Since they had long had their first meeting of the year there was no need for introductions at this point, and after giving Professor de Villiers a moment to greet them as well, Lyubov easily jumped into their business for the day. "As you all are aware by now, in addition to organizing social events, the Student Government is also responsible for voicing student concerns and making sure that the best interests of our year-groups are being accounted for within RMI. This was a big part of my platform in running for President. This is our school after all and I think it's very important for our opinions to be considered in school business. So that topic is what I'd like to focus on today," she rounded off with a nod. "Let's talk about what's going on with our students." Since they were a couple months into term now, Lyubov expected that even the first-year representative Emily would have had the chance to chat with her yearmates.

"As an example - well, it's a legitimate point, too," she added, directing this towards the representative who was taking minutes so that (assuming they were paying attention) they would make a note of it, "I was talking to my younger cousins recently and they brought up that they're too intimidated by some professors to get extra help when they need it. That's something we could talk to professors about, of course, but another solution I thought of was that maybe we could start an official peer tutor programme. Students that are good in a class could sign up to tutor their classmates or younger students. What are your thoughts on that?" she enquired of her fellow representatives. "For that matter, are there any other issues you've come across in the school, or other ideas that you have?" Taking a sip of her tea, she made a go ahead gesture to the first person who seemed ready to speak, and opened her personal notebook in preparation for ideas to come while conversation unfolded around the meeting table.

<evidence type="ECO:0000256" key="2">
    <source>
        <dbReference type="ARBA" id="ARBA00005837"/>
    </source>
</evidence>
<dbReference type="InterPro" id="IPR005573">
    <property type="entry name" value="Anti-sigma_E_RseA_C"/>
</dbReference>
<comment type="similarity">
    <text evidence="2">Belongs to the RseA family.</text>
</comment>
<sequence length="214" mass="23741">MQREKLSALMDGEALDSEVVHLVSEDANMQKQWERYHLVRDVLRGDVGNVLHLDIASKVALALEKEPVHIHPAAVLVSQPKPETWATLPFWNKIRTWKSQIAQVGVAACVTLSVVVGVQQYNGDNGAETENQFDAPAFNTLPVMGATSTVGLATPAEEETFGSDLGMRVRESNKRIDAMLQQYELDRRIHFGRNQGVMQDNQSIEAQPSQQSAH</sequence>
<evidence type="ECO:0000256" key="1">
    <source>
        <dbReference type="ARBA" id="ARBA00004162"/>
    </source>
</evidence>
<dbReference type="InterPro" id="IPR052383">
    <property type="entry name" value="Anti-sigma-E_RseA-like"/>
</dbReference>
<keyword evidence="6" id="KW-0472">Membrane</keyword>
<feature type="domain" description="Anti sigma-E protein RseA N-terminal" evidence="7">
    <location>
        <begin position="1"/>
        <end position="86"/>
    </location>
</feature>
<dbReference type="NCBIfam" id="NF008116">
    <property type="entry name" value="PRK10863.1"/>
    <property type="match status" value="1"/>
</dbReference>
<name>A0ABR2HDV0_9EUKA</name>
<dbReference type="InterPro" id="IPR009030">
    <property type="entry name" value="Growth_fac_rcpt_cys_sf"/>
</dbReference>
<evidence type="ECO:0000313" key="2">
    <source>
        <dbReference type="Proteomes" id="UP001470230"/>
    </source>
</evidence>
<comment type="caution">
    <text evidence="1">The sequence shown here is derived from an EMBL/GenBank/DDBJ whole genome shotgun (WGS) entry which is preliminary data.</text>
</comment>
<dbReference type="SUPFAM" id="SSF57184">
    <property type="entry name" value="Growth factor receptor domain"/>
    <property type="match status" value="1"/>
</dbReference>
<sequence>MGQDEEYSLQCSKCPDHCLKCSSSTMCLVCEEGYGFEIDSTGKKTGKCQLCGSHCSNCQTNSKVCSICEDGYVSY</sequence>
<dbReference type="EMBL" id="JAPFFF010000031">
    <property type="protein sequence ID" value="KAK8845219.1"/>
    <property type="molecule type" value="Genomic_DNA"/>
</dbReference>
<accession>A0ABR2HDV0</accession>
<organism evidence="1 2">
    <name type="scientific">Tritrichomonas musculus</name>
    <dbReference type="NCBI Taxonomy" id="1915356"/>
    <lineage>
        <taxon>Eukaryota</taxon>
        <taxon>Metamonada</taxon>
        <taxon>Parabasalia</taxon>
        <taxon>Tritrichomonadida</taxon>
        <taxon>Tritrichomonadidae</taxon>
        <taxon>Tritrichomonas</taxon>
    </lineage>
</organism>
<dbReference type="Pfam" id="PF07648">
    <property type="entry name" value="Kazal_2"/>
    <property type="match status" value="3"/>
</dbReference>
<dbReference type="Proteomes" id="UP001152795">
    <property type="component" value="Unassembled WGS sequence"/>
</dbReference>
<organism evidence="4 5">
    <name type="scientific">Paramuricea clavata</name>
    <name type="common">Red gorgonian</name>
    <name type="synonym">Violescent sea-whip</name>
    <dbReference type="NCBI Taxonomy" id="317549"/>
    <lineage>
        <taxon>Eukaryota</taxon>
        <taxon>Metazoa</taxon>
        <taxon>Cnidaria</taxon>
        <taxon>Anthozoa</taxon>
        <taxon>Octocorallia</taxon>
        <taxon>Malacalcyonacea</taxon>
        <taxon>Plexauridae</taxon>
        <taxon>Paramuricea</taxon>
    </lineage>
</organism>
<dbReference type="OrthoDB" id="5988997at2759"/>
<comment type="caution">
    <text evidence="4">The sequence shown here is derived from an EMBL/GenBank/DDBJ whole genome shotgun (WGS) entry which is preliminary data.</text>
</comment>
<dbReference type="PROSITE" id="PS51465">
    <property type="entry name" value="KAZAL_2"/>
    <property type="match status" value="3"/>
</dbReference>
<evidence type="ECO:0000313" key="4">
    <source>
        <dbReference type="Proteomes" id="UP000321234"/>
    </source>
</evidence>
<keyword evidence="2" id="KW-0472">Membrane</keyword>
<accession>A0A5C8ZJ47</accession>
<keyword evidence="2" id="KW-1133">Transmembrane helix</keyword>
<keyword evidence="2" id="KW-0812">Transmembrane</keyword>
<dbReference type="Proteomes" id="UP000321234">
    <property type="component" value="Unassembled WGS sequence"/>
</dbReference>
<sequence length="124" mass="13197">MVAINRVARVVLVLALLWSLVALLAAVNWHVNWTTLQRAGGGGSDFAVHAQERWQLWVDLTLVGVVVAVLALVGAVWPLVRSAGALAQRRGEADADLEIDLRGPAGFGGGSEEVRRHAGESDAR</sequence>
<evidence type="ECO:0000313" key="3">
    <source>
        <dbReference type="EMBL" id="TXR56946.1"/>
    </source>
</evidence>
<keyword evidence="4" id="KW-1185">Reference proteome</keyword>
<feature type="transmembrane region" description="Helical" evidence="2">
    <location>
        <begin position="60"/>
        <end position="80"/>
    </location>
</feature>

• Making some suggestionsLogan Brophy [5th Year Rep], Tue Dec 31 15:42
      Logan Brophy, current fifth-year representative, had a few principles when it came to SGA. The first—and most important—was to never have to be a scribe (he did enough writing as it was). In terms of ... more
      • Voicing some support Benjamin Adler (2nd year rep), Wed Jan 1 13:01
        When he had signed up for the SGA Benjamin hadn’t realised just how much time he would have to give up. The second year was not a supporter of work of any kind and his original view of the SGA’s... more
        • Adding some ideasEmily Wiggins (1st year rep), Thu Jan 2 13:26
          When Emily had signed herself up for the SGA, she hadn’t given it a second thought until they announced that she had been elected as the first year representative. Though she was initially nervous... more